Wednesday, 15 July 2009

Archaic Spider-Man Reviews: Number 59

Ooh, fear the Emo Spider!

Ah, the black suit. I really liked the first few symbiote suit tales way back before the origin of Venom, but I've never really got the appeal of the normal black suit that Spidey wore after he got rid of the original Secret Wars symbiote. In terms of adding to the story or character, it only really worked in stories like Death of Jean DeWolfe or Kraven's Last Hunt. These were big stories that dealt with the deaths of Spider-Man regulars, and they had a dark tone that complimented the look of the black suit.

Well, with Aunt May shot and dying, and Steve Rogers dead as a... dead person, this would seem, on face value, to be a good time to break out the black threads. Lets just hope that J. Michael Straczynski handles it with his usual skill, and that Jeph Loeb... is more like Long Halloween and less like anything he has ever done for Marvel ever. (see any commentary by Max on Loeb's Hulk)

Read on, you crazy diamonds!

The first slot this week is Back in Black 1/5, and JMS gets going fast. The first page is Peter, MJ and an injured Aunt May on a blood red background. Ron Garney, the penciler, did a good job on this tableaux; the emotions of the characters are perfectly realised. Then comes the most badass double page I have read in quite a while; Peter lays down his Aunt, runs outside and throws a frigging Jeep at the sniper, all while shouting NO MORE! Seriously, the only way you could make that more awesome is if the Jeep was on fire. Fire makes everything better.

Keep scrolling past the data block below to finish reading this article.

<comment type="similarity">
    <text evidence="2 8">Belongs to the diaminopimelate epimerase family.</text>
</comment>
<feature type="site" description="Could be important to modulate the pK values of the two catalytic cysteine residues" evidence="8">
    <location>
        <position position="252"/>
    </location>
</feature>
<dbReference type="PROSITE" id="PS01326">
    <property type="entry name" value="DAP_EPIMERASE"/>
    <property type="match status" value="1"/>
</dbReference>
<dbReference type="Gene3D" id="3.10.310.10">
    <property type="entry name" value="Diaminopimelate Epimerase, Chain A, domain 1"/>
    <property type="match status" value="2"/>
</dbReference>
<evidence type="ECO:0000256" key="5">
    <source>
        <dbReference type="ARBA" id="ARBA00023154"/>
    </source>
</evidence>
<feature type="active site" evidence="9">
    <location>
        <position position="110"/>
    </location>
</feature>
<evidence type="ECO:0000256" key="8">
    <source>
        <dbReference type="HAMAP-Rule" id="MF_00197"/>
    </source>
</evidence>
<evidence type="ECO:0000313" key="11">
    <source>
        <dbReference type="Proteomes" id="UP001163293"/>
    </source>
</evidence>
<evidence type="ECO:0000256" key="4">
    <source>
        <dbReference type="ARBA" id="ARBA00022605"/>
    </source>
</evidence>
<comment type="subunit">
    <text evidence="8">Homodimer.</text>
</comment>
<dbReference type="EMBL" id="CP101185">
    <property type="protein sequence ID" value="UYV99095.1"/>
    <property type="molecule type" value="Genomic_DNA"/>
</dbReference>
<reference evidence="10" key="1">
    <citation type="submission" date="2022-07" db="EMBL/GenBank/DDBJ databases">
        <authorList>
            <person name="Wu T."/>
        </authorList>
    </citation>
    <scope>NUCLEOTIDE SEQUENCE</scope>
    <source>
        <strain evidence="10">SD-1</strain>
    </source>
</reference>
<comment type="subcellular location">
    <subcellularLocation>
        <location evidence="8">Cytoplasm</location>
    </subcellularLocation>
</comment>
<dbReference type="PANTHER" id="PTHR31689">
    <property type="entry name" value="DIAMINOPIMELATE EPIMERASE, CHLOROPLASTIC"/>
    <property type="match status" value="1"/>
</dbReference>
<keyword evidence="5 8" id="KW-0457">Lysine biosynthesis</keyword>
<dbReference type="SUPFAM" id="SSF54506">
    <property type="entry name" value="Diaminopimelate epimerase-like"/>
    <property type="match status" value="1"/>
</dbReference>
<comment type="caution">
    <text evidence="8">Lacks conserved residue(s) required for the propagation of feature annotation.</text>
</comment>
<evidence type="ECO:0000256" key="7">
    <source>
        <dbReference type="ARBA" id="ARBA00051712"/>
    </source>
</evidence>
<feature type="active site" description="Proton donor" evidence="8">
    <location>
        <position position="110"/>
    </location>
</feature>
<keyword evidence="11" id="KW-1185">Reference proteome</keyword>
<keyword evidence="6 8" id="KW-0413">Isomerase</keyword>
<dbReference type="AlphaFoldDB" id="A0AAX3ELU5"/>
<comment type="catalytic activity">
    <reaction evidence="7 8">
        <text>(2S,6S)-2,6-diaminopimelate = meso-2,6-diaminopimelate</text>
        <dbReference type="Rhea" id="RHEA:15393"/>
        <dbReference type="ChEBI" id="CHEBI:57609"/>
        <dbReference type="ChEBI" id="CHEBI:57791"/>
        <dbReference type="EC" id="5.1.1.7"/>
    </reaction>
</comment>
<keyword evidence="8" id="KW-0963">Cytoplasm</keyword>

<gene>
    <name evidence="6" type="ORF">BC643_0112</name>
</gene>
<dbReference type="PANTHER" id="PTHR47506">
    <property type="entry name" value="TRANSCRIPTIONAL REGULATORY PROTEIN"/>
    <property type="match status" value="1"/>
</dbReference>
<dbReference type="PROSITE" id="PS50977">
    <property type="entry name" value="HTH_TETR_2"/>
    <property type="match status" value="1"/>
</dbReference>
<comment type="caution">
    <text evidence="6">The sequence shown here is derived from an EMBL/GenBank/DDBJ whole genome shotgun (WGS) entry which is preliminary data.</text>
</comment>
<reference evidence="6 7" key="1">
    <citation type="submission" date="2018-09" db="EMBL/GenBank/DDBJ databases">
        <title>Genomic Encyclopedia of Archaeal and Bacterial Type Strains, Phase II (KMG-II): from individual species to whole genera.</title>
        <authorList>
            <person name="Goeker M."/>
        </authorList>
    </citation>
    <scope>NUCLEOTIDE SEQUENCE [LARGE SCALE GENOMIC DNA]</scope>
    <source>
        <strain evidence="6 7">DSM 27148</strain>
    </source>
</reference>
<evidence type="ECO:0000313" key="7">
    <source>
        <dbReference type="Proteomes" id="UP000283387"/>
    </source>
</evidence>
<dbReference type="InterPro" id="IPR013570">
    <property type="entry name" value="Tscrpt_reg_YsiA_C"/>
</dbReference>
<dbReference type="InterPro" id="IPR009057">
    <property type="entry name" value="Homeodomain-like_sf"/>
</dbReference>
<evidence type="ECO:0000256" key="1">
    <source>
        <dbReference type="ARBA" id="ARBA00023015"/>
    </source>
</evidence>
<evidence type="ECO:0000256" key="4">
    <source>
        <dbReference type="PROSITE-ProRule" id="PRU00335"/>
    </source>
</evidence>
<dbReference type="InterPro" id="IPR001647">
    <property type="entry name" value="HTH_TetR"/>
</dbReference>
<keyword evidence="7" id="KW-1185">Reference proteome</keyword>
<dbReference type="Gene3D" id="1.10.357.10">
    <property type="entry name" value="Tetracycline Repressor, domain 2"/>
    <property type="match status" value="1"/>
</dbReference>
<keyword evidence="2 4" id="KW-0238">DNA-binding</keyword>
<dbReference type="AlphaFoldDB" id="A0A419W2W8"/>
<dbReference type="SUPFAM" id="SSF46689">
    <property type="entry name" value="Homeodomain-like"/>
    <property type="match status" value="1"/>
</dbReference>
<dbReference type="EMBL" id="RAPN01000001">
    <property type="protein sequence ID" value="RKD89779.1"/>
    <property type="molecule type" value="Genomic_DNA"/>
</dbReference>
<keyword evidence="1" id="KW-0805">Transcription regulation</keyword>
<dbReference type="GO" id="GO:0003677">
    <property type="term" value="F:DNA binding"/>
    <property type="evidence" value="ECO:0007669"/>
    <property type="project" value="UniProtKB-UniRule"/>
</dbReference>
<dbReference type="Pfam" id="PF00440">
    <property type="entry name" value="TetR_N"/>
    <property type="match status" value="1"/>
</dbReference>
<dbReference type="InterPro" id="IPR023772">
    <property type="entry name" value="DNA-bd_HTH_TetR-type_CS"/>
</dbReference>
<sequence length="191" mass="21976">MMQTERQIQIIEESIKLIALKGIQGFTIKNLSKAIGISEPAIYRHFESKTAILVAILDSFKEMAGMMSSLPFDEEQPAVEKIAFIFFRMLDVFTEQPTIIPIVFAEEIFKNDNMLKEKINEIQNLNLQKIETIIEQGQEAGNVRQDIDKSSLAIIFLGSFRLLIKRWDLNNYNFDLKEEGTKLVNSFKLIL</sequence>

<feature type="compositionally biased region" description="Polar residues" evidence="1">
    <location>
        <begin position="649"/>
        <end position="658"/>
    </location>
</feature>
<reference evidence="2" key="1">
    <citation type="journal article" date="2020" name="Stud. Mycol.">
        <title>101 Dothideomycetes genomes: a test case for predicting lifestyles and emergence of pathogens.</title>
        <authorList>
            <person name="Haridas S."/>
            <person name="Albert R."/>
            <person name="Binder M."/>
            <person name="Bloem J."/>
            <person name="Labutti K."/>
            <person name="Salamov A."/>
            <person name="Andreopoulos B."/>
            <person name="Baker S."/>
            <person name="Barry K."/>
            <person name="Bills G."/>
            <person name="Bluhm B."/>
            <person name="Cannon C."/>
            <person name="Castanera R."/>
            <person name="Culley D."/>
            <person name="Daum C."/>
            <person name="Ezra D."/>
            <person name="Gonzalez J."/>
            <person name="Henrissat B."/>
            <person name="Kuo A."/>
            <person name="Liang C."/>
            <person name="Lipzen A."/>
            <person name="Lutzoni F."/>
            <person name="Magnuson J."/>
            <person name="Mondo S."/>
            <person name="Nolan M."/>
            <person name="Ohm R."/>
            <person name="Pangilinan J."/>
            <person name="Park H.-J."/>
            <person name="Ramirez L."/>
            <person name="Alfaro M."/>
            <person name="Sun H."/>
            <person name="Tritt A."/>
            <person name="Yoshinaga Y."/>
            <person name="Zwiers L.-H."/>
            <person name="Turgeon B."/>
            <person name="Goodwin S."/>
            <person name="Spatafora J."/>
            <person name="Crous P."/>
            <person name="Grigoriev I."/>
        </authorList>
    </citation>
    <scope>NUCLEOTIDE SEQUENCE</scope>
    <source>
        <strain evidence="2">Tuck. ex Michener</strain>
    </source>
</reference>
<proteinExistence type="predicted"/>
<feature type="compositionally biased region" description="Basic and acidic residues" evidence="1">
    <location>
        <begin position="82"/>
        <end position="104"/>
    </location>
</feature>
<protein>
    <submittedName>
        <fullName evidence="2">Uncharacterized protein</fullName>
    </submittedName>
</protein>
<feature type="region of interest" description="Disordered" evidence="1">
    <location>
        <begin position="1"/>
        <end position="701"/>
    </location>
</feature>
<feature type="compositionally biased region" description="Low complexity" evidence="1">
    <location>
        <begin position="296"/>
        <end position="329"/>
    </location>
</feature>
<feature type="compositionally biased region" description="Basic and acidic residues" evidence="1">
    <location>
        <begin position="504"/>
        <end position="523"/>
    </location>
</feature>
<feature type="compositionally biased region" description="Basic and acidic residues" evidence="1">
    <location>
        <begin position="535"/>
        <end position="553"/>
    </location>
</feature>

Anyway, Peter swings May to the hospital out of costume and leaves her dying on a bed. His plan is to let MJ and the doctors look after his aunt, while he... hits a lot of people. Peter finds a damaged rifle scope lens at the scene of the shooting (after webbing up a random cop) and starts tracking down the sniper. This involves breaking into a warehouse and brutally beating a bunch of gun runners, culminating in the interrogation of their leader.

Wow, apparently grief and anger has made Peter's body go through a new mutation, making him look like a retarded shark. Either that, or the artist fucked up, because Peter has messed up cheekbones, a massive neck and a bad case of Young Blood's disease (Linkara's name for the abject lack of eyes). There's something seriously wrong with his nose, too. The crook is evidently so freaked out by Peter's messed up face he spills the beans, and, in the pay-off ending, Peter goes and recovers his black suit, vowing to kill everyone responsible for Aunt May's injuries. Ok, this is a pretty cool moment, but Peter has set out to avenge loved ones before and chickened out so many times, it's hard to take it seriously. Still, Straczynski delivered what I hoped for – the beginning of a fairly mindless revenge story.

The second slot here is part of Jeph Loeb's Fallen Son series dealing with the death of Steve Rogers, Depression.

Peter's in the neighbourhood graveyard (seriously, everyone seems to be buried in the same place in Marvel) talking to his uncle's grave, when he senses the Rhino nearby, and tackles him. In the carnage, Rhino stumbles backwards and crushes a grave – his mother's grave. I quite liked this moment, Spidey jumping in like he always does but misjudging it completely and making a real mess of it. Of course, the Rhino is angry...

Holy shit, what happened to the Rhino? His eyes are melting, his head looks like it's held on by string and he has a weird circular mark (on his right... his right bicep? I can't tell what part of him that is, but his wrist is coming out of it). It looks like someone forgot to put a coaster under their drink. Wait, I think that's his shoulder? His right hand is bigger than his shoulder or his head? This is a train wreck, and his weird angle tops it off, because he looks like he's falling over.